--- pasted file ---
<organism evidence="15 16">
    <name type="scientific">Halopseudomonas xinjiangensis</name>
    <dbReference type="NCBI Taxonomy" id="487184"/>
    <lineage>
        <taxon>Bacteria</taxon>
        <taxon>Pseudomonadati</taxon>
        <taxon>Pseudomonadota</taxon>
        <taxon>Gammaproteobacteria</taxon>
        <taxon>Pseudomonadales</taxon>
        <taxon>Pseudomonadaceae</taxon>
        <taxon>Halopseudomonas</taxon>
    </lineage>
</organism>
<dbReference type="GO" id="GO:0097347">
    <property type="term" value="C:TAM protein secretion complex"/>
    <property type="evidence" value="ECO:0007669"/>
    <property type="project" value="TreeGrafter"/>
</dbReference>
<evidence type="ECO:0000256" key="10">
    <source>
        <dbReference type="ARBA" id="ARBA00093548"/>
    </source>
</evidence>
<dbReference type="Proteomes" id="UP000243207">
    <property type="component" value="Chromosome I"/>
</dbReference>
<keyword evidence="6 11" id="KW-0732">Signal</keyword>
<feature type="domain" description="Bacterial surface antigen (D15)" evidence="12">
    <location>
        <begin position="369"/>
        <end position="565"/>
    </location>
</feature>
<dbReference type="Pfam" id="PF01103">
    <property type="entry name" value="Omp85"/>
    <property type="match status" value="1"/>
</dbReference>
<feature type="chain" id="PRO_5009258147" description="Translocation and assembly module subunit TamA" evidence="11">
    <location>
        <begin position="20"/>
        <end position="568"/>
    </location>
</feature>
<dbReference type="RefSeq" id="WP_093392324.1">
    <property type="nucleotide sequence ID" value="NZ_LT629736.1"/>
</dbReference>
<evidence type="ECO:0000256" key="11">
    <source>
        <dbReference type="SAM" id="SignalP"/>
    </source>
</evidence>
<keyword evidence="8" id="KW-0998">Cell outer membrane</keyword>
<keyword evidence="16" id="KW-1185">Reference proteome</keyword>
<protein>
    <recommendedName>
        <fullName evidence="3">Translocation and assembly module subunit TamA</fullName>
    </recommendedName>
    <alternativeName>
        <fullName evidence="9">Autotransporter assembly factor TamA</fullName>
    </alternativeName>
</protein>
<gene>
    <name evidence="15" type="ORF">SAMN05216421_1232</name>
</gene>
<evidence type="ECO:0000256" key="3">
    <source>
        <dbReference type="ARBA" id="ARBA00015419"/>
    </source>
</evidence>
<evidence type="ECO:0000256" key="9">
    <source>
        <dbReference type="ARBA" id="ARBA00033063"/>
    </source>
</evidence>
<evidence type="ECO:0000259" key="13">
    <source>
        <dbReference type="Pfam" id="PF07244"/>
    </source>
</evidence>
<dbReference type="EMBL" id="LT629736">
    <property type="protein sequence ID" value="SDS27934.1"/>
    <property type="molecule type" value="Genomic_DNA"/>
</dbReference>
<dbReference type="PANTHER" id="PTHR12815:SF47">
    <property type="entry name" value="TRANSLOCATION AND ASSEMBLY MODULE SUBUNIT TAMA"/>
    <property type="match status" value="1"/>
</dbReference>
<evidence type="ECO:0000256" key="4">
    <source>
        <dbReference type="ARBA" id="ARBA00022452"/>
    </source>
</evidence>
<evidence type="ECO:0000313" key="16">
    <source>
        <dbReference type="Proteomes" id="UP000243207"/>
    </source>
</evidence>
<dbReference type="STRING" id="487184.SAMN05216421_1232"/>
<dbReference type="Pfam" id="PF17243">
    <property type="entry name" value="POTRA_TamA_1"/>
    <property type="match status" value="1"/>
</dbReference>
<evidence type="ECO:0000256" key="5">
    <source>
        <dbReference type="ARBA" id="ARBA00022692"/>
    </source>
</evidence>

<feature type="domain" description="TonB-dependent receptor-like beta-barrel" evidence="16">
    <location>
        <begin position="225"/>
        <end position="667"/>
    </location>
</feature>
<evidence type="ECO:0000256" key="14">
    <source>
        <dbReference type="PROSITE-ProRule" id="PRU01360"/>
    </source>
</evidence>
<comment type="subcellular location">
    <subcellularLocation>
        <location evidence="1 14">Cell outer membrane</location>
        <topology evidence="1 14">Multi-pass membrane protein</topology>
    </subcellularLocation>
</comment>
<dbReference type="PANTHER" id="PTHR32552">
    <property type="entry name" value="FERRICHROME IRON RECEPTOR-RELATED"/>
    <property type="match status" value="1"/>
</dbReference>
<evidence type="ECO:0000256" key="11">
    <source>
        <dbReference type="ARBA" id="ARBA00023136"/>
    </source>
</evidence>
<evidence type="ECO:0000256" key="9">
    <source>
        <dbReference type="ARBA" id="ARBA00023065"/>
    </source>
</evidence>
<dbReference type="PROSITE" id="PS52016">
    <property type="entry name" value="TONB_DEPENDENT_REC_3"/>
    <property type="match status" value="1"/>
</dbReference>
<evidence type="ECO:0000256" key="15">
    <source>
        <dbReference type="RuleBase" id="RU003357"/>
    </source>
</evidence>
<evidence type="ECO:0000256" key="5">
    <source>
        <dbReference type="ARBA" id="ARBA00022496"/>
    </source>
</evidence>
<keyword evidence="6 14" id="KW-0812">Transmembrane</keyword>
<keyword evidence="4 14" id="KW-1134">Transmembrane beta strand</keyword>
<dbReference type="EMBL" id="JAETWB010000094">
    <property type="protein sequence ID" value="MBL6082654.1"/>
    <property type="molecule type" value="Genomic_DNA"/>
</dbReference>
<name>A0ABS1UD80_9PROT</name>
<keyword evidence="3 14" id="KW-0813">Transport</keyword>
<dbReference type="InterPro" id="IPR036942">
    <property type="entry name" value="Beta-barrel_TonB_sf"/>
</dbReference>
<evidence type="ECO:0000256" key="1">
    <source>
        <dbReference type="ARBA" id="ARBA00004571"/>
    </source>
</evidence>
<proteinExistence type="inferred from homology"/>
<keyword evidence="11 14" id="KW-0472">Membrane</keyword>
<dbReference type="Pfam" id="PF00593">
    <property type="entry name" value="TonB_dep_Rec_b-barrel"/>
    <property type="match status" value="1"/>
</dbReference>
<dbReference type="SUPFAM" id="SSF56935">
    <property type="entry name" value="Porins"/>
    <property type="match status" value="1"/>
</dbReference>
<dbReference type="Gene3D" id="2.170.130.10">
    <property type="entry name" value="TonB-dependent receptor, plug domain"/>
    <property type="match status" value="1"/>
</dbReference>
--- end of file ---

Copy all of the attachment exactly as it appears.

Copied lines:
<organism evidence="15 16">
    <name type="scientific">Halopseudomonas xinjiangensis</name>
    <dbReference type="NCBI Taxonomy" id="487184"/>
    <lineage>
        <taxon>Bacteria</taxon>
        <taxon>Pseudomonadati</taxon>
        <taxon>Pseudomonadota</taxon>
        <taxon>Gammaproteobacteria</taxon>
        <taxon>Pseudomonadales</taxon>
        <taxon>Pseudomonadaceae</taxon>
        <taxon>Halopseudomonas</taxon>
    </lineage>
</organism>
<dbReference type="GO" id="GO:0097347">
    <property type="term" value="C:TAM protein secretion complex"/>
    <property type="evidence" value="ECO:0007669"/>
    <property type="project" value="TreeGrafter"/>
</dbReference>
<evidence type="ECO:0000256" key="10">
    <source>
        <dbReference type="ARBA" id="ARBA00093548"/>
    </source>
</evidence>
<dbReference type="Proteomes" id="UP000243207">
    <property type="component" value="Chromosome I"/>
</dbReference>
<keyword evidence="6 11" id="KW-0732">Signal</keyword>
<feature type="domain" description="Bacterial surface antigen (D15)" evidence="12">
    <location>
        <begin position="369"/>
        <end position="565"/>
    </location>
</feature>
<dbReference type="Pfam" id="PF01103">
    <property type="entry name" value="Omp85"/>
    <property type="match status" value="1"/>
</dbReference>
<feature type="chain" id="PRO_5009258147" description="Translocation and assembly module subunit TamA" evidence="11">
    <location>
        <begin position="20"/>
        <end position="568"/>
    </location>
</feature>
<dbReference type="RefSeq" id="WP_093392324.1">
    <property type="nucleotide sequence ID" value="NZ_LT629736.1"/>
</dbReference>
<evidence type="ECO:0000256" key="11">
    <source>
        <dbReference type="SAM" id="SignalP"/>
    </source>
</evidence>
<keyword evidence="8" id="KW-0998">Cell outer membrane</keyword>
<keyword evidence="16" id="KW-1185">Reference proteome</keyword>
<protein>
    <recommendedName>
        <fullName evidence="3">Translocation and assembly module subunit TamA</fullName>
    </recommendedName>
    <alternativeName>
        <fullName evidence="9">Autotransporter assembly factor TamA</fullName>
    </alternativeName>
</protein>
<gene>
    <name evidence="15" type="ORF">SAMN05216421_1232</name>
</gene>
<evidence type="ECO:0000256" key="3">
    <source>
        <dbReference type="ARBA" id="ARBA00015419"/>
    </source>
</evidence>
<evidence type="ECO:0000256" key="9">
    <source>
        <dbReference type="ARBA" id="ARBA00033063"/>
    </source>
</evidence>
<evidence type="ECO:0000259" key="13">
    <source>
        <dbReference type="Pfam" id="PF07244"/>
    </source>
</evidence>
<dbReference type="EMBL" id="LT629736">
    <property type="protein sequence ID" value="SDS27934.1"/>
    <property type="molecule type" value="Genomic_DNA"/>
</dbReference>
<dbReference type="PANTHER" id="PTHR12815:SF47">
    <property type="entry name" value="TRANSLOCATION AND ASSEMBLY MODULE SUBUNIT TAMA"/>
    <property type="match status" value="1"/>
</dbReference>
<evidence type="ECO:0000256" key="4">
    <source>
        <dbReference type="ARBA" id="ARBA00022452"/>
    </source>
</evidence>
<evidence type="ECO:0000313" key="16">
    <source>
        <dbReference type="Proteomes" id="UP000243207"/>
    </source>
</evidence>
<dbReference type="STRING" id="487184.SAMN05216421_1232"/>
<dbReference type="Pfam" id="PF17243">
    <property type="entry name" value="POTRA_TamA_1"/>
    <property type="match status" value="1"/>
</dbReference>
<evidence type="ECO:0000256" key="5">
    <source>
        <dbReference type="ARBA" id="ARBA00022692"/>
    </source>
</evidence>

<feature type="domain" description="TonB-dependent receptor-like beta-barrel" evidence="16">
    <location>
        <begin position="225"/>
        <end position="667"/>
    </location>
</feature>
<evidence type="ECO:0000256" key="14">
    <source>
        <dbReference type="PROSITE-ProRule" id="PRU01360"/>
    </source>
</evidence>
<comment type="subcellular location">
    <subcellularLocation>
        <location evidence="1 14">Cell outer membrane</location>
        <topology evidence="1 14">Multi-pass membrane protein</topology>
    </subcellularLocation>
</comment>
<dbReference type="PANTHER" id="PTHR32552">
    <property type="entry name" value="FERRICHROME IRON RECEPTOR-RELATED"/>
    <property type="match status" value="1"/>
</dbReference>
<evidence type="ECO:0000256" key="11">
    <source>
        <dbReference type="ARBA" id="ARBA00023136"/>
    </source>
</evidence>
<evidence type="ECO:0000256" key="9">
    <source>
        <dbReference type="ARBA" id="ARBA00023065"/>
    </source>
</evidence>
<dbReference type="PROSITE" id="PS52016">
    <property type="entry name" value="TONB_DEPENDENT_REC_3"/>
    <property type="match status" value="1"/>
</dbReference>
<evidence type="ECO:0000256" key="15">
    <source>
        <dbReference type="RuleBase" id="RU003357"/>
    </source>
</evidence>
<evidence type="ECO:0000256" key="5">
    <source>
        <dbReference type="ARBA" id="ARBA00022496"/>
    </source>
</evidence>
<keyword evidence="6 14" id="KW-0812">Transmembrane</keyword>
<keyword evidence="4 14" id="KW-1134">Transmembrane beta strand</keyword>
<dbReference type="EMBL" id="JAETWB010000094">
    <property type="protein sequence ID" value="MBL6082654.1"/>
    <property type="molecule type" value="Genomic_DNA"/>
</dbReference>
<name>A0ABS1UD80_9PROT</name>
<keyword evidence="3 14" id="KW-0813">Transport</keyword>
<dbReference type="InterPro" id="IPR036942">
    <property type="entry name" value="Beta-barrel_TonB_sf"/>
</dbReference>
<evidence type="ECO:0000256" key="1">
    <source>
        <dbReference type="ARBA" id="ARBA00004571"/>
    </source>
</evidence>
<proteinExistence type="inferred from homology"/>
<keyword evidence="11 14" id="KW-0472">Membrane</keyword>
<dbReference type="Pfam" id="PF00593">
    <property type="entry name" value="TonB_dep_Rec_b-barrel"/>
    <property type="match status" value="1"/>
</dbReference>
<dbReference type="SUPFAM" id="SSF56935">
    <property type="entry name" value="Porins"/>
    <property type="match status" value="1"/>
</dbReference>
<dbReference type="Gene3D" id="2.170.130.10">
    <property type="entry name" value="TonB-dependent receptor, plug domain"/>
    <property type="match status" value="1"/>
</dbReference>